If children are allowed to drink alcohol at home, with their parents, will it send them down a dark path—or save them from a possible future drinking problem? The issue is a sharply divisive one, with many parents arguing that underage drinking must be avoided at all costs—even though, according to a 2009 national survey, 86% of American youths have used alcohol by the time they turn 21. A recent US government survey found that almost 6% of 12- to 14-year-olds drank alcohol in the prior month, and 16% of those got it from a parent or guardian, the Wall Street Journal reports.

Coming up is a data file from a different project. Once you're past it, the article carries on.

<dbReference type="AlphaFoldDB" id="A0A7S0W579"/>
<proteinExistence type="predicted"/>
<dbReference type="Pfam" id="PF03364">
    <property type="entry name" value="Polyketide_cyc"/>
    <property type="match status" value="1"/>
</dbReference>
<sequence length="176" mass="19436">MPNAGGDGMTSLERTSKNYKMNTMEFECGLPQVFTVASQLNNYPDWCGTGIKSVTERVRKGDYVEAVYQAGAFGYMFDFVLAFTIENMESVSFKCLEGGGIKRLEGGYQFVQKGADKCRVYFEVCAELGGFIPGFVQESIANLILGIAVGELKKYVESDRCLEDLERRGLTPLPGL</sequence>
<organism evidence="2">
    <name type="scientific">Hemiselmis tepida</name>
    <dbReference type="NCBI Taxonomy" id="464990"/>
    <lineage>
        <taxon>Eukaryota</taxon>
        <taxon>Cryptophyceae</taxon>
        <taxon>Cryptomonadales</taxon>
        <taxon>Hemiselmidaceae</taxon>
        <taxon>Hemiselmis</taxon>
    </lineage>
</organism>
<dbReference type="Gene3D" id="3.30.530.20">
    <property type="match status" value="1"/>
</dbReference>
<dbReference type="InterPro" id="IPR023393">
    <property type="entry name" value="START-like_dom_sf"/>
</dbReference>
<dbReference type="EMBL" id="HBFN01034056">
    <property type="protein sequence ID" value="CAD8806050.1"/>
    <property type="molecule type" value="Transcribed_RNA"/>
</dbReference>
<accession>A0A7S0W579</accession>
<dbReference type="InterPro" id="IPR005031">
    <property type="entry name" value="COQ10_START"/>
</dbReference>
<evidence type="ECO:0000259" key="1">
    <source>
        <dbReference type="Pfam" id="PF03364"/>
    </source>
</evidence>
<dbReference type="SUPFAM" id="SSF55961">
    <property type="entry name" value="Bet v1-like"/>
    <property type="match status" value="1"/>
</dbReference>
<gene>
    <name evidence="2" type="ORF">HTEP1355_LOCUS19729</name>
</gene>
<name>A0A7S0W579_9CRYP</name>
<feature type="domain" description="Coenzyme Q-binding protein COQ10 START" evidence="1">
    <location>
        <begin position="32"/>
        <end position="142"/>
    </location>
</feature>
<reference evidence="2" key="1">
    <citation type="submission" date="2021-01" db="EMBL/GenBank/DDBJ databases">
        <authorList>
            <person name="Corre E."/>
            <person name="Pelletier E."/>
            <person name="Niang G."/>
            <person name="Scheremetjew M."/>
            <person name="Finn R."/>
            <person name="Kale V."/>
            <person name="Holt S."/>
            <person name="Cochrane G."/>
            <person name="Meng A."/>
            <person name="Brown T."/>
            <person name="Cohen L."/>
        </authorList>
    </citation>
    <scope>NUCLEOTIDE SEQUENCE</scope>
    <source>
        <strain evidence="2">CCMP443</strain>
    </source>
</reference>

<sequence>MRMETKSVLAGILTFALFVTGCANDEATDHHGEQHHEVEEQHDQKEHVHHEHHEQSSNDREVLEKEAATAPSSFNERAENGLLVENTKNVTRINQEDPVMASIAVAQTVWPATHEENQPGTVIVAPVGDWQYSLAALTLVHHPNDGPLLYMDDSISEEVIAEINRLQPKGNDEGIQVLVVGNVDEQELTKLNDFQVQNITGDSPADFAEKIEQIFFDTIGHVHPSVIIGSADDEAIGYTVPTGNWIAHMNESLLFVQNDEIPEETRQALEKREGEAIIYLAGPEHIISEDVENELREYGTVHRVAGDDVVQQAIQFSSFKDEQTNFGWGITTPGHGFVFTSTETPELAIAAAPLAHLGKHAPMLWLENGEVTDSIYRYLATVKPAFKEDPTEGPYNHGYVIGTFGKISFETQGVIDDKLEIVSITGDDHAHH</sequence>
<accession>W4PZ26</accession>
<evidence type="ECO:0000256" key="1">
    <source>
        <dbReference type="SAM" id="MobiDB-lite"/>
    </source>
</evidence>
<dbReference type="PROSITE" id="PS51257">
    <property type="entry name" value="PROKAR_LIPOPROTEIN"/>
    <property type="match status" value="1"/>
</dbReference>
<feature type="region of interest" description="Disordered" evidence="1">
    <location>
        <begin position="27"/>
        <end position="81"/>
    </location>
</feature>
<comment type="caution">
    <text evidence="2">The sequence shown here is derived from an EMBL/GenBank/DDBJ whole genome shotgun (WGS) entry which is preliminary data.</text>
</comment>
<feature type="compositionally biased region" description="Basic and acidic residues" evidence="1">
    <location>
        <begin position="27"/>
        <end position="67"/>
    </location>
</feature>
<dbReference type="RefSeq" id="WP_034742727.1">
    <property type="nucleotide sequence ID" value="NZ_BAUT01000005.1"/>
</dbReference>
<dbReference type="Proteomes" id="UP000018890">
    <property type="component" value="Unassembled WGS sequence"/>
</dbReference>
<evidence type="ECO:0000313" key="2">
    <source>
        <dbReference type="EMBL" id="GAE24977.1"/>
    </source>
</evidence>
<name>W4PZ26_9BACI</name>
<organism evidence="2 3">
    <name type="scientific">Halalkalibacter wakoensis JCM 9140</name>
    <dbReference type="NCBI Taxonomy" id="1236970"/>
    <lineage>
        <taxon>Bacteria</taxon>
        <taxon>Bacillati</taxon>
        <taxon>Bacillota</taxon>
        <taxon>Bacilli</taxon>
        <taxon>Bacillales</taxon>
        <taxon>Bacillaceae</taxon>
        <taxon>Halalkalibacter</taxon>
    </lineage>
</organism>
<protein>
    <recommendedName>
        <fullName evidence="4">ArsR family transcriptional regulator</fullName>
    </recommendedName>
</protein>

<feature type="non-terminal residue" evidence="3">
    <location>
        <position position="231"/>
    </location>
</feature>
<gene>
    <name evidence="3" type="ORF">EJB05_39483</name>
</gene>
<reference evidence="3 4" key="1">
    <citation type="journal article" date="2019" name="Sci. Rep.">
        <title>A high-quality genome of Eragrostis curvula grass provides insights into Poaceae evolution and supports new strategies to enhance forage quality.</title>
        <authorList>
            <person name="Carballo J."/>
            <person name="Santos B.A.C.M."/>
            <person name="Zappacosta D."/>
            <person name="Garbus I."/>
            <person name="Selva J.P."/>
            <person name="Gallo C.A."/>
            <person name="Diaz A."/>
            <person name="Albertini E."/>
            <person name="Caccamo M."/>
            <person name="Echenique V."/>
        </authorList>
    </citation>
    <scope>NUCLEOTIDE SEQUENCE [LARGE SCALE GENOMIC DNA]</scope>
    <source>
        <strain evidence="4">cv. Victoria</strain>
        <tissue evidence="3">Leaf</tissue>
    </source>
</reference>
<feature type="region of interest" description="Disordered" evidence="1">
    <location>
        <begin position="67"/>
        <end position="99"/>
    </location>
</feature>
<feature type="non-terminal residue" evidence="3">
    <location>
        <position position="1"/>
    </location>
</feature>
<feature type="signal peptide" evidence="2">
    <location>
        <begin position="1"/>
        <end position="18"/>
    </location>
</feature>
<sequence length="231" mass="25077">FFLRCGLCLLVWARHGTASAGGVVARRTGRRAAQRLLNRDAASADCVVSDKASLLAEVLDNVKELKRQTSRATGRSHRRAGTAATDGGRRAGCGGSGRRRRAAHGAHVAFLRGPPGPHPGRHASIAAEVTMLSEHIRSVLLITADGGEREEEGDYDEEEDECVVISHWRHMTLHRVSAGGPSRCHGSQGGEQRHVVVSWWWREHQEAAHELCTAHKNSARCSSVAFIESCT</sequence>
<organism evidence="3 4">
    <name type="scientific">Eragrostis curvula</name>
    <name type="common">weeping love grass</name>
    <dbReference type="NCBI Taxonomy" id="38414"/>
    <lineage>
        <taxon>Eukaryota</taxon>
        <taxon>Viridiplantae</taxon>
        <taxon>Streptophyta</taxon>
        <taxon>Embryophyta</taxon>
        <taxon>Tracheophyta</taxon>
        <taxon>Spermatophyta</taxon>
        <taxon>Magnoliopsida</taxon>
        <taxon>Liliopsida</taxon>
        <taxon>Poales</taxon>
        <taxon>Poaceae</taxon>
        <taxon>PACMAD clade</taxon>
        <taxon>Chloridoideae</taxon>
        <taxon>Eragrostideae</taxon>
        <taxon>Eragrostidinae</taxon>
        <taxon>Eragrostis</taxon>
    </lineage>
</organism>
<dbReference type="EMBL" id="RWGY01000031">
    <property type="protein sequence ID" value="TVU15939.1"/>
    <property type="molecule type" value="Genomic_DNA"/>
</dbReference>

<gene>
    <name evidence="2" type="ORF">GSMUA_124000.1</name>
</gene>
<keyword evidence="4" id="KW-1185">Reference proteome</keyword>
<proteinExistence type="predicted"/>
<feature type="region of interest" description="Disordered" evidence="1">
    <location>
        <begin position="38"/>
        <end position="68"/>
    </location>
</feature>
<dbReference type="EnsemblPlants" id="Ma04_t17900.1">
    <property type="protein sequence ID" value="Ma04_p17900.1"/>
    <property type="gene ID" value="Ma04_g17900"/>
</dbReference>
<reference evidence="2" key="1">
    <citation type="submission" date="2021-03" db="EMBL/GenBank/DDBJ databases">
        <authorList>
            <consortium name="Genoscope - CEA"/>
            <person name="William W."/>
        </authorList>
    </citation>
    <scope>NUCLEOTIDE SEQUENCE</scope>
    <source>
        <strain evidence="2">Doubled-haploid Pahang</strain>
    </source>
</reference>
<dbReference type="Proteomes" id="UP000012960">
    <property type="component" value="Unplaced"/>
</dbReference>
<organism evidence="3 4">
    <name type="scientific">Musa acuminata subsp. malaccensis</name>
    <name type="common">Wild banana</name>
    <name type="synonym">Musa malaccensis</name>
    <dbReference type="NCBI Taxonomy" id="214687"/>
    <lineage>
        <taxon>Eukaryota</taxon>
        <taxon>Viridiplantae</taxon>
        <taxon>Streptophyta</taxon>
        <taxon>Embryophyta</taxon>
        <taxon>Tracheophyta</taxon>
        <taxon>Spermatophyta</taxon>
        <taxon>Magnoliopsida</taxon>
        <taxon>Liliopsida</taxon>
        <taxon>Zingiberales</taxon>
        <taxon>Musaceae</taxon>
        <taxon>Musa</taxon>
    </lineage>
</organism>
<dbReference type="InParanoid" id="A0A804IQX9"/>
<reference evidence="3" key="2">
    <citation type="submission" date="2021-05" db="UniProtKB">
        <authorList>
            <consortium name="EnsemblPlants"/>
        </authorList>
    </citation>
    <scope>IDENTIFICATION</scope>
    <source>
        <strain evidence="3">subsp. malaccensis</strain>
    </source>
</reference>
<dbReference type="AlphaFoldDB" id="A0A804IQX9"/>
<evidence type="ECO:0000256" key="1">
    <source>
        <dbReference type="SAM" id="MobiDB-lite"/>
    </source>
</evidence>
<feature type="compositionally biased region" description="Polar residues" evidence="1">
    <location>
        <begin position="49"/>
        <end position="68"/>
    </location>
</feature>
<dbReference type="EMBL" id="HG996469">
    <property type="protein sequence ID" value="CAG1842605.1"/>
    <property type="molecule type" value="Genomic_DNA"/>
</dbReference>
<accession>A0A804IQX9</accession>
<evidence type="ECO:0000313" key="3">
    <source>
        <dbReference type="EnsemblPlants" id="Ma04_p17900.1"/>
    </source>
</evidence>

“When kids under age 15 start drinking and drinking heavily, they are about six times more likely to end up with alcohol problems,” says a director of the agency that ran the survey. But a psychologist and addiction expert notes that, when it comes to that statistic, “There's a giant difference between a kid who gets totally wasted on some purloined booze in the woods with his friends, and someone who has wine at dinner with their parents or as part of a religious ceremony.” One survey appears to back his idea up: While teens who attended a party with alcohol supplied by a parent were twice as likely to binge drink or be regular drinkers, teens who drank with their parents were just one-third as likely to binge, or half as likely to drink regularly. (Read more underage drinking stories.)